Homeless to be fined £50 for begging by English council
Worthing Council is expected to approve the Public Space Protection Order (PSPO) later this month, which will allow it to target beggars on the street. It will also introduce laws to stop drinking and camping in the town center.
The move has been called “disgusting” by local activists, who think it will unfairly penalize homeless people.
PSPO legislation was initially rolled out in 2014, commonly known as ‘ASBOs for public spaces’. They allow councils to ban a usually legal action in a specific area.
More than 5,000 people have signed a petition against the PSPO.
A spokesperson from the Worthing People’s Assembly told the Independent the move would not help homeless people, but hinder them from moving forward with their lives.
“When we presented facts, the fact that more than 5,000 oppose these plans, they were swiped away. It’s disgusting.
“We are all just a few events away from homelessness. PSPOs will not help homeless people, but give them a criminal record, making it harder to find jobs and rental accommodation.”
However, members of the council said begging is a criminal offence “regardless of domestic status.”
“This is a proposal which tackles anti-social begging behavior by anyone, regardless of their domestic status. Begging is a criminal activity,” Director for Communities at Adur & Worthing Councils John Mitchell said.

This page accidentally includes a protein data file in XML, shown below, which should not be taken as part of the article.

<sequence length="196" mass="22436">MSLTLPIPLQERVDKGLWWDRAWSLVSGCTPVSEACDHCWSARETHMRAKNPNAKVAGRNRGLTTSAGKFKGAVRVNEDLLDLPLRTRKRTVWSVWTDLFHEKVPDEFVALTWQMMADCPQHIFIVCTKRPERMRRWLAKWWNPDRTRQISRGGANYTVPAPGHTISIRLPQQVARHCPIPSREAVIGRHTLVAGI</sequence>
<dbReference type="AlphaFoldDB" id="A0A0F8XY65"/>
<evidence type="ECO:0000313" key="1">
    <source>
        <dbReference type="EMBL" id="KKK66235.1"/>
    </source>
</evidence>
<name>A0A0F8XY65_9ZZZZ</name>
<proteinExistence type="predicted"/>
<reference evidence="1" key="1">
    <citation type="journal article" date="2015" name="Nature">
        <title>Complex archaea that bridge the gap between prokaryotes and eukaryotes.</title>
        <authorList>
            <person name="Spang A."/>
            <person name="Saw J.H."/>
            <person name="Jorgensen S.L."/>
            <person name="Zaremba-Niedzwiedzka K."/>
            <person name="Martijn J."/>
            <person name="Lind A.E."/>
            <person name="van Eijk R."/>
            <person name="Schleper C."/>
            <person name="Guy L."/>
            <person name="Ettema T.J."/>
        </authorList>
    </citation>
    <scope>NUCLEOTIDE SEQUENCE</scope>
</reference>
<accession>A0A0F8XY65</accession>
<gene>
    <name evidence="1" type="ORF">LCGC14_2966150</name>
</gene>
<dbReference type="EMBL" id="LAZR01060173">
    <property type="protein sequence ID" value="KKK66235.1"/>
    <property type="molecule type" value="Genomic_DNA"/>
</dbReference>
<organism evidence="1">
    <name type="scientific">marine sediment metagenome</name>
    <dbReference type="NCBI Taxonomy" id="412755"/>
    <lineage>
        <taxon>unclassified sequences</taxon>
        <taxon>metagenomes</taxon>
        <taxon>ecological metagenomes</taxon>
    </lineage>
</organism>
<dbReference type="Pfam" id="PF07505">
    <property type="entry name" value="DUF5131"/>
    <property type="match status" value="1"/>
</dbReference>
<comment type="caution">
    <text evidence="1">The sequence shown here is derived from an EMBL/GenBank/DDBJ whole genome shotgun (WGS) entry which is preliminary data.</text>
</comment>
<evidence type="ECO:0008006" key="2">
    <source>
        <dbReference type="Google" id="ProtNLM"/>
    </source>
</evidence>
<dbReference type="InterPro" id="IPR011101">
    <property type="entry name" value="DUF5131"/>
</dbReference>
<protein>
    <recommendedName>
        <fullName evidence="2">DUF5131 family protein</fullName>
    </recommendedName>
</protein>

“I don’t care if they are homeless or have a million pounds stashed away in Panama,” Council Leader Daniel Humphreys added.
“I have a young daughter and I don’t want her thinking ‘Should I or should I not go into Worthing?’ because they are acting in such a foul manner.”
The move comes after figures show a dramatic rise in the number of homeless people in Britain, with the figure rising by almost a third in one year and doubling over five.
The ‘snapshot’ figures published by the Department for Communities and Local Government last month found that 3,569 people were sleeping on the streets on a typical night in the autumn of 2015, compared to 2,744 the year before, marking an increase of 30 percent – the greatest single hike in the last five years.
The 2015 figure was double that of 2010, when 1,768 people were found sleeping rough on a typical autumn night.